October 26, 2015 | Erin Bluvas, email@example.com
The University of South Carolina’s Center for Colon Cancer Research (CCCR) has been awarded a $3.6 million five-year grant by the Centers for Disease Control and Prevention (CDC) for theColorectal Cancer Screening Program in South Carolina. CDC awarded a total of $22.8 million across 31 grantees, including 24 state health departments, six universities and one American Indian tribe to increase colorectal screening among underserved populations. The Principal Investigators on the S.C.-based project are CCCR Director Franklin Berger, who is also a professor of biological sciences, and Heather Brandt, associate professor of health promotion, education, and behavior in the Arnold School of Public Health.
Colorectal cancer is the third most commonly diagnosed cancer and the second leading cause of cancer death in the United States. Many cases of this type of cancer can be prevented, and still others can be detected earlier through participation in recommended screening. Despite estimates that up to 60 percent of colorectal cancer deaths could be prevented through regular screening and appropriate treatment, fewer than half of adults ages 50 and older are screened at recommended intervals.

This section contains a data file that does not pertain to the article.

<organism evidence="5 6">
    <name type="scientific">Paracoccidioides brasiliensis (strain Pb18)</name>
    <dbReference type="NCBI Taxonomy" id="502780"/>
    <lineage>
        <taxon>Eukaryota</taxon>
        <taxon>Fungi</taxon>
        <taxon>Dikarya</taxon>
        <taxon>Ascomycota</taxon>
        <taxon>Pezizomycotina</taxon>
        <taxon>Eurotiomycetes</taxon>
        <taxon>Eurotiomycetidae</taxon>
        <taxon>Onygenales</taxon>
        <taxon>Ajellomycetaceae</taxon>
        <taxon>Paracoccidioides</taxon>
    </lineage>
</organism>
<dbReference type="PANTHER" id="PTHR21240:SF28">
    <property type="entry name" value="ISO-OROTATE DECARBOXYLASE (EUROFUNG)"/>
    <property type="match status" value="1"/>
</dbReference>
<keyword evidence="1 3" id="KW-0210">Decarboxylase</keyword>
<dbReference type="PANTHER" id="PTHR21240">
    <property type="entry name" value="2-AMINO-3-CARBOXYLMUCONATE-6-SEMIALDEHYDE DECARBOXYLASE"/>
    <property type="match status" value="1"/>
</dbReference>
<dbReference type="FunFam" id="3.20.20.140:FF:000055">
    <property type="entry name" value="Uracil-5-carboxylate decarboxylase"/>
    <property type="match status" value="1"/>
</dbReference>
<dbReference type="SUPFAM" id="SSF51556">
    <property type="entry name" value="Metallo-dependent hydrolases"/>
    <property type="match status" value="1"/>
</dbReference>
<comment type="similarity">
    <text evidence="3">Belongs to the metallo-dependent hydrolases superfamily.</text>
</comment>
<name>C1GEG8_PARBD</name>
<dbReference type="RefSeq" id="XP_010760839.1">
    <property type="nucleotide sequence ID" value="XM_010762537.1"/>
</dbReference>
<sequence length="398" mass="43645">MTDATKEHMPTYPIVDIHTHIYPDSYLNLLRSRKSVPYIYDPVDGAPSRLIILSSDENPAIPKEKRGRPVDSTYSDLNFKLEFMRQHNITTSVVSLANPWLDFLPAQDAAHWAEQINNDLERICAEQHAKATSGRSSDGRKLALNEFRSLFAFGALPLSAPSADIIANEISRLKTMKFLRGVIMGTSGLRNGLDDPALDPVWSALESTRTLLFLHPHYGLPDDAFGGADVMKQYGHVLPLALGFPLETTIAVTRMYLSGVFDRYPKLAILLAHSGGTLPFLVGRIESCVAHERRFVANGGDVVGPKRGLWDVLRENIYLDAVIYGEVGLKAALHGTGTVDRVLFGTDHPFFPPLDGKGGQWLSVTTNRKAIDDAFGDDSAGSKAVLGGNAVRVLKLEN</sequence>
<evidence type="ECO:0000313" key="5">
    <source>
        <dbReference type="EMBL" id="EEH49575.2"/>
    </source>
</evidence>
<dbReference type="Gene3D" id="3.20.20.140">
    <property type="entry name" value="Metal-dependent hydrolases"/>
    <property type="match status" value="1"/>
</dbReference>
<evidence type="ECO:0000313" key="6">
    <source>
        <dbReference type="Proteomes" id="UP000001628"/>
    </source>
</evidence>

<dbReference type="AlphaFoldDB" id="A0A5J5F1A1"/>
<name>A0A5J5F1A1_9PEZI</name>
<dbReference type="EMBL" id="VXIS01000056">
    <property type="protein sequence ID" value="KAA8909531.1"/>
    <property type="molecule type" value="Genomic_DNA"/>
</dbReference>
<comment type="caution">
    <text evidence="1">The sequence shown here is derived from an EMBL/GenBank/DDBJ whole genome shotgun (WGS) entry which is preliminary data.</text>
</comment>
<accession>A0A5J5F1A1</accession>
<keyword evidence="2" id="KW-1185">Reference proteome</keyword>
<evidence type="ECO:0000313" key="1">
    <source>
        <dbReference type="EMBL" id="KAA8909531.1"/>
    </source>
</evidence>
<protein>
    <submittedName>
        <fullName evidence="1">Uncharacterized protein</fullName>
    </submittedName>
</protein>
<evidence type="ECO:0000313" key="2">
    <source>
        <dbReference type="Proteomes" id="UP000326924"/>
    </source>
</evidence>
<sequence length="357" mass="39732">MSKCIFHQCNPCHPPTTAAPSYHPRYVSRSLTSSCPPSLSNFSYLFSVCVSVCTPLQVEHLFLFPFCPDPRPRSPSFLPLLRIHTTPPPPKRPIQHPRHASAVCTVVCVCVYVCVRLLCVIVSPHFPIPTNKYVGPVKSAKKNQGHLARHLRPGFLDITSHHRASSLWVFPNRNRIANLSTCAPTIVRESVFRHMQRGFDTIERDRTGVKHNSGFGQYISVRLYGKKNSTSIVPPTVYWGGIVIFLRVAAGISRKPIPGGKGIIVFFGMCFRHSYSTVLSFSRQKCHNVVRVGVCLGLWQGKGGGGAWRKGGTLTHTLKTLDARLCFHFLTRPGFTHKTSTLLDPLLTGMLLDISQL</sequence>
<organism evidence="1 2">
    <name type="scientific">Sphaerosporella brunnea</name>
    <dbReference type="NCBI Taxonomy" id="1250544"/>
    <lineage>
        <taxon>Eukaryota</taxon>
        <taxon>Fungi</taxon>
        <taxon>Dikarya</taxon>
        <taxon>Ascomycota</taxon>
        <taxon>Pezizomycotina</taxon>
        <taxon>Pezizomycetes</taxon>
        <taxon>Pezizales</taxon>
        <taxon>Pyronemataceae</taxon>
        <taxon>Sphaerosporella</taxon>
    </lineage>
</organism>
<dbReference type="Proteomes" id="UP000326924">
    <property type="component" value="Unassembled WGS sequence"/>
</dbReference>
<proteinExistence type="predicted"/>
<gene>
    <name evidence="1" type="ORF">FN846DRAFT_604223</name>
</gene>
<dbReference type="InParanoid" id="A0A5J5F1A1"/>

“Colorectal cancer screening remains vastly underutilized in comparison to other types of cancer screening, particularly among medically underserved individuals,” says Berger. “Unfortunately, there are significant disparities based on socioeconomic status, race and ethnicity, and geographic location.”
Such disparities are amplified for those living in the South where rural areas are commonly underserved. With these inequities in mind, the purpose of CCCR’s new program is to increase colorectal cancer screening among medically underserved individuals by improving health care systems serving uninsured patients in federally qualified health centers throughout S.C.
“One of the things we will be doing is to develop new clinical, organizational and community partnerships—as well as further cultivating our existing ones—to support increased screening,” says Brandt. “We will be collaborating with eight federally qualified health center systems, which include 63 delivery sites in 20 counties, the S.C. Primary Health Care Association and the American Cancer Society, to increase colorectal cancer screening. We will work with the centers to implement evidence-based strategies to increase colorectal cancer screening.”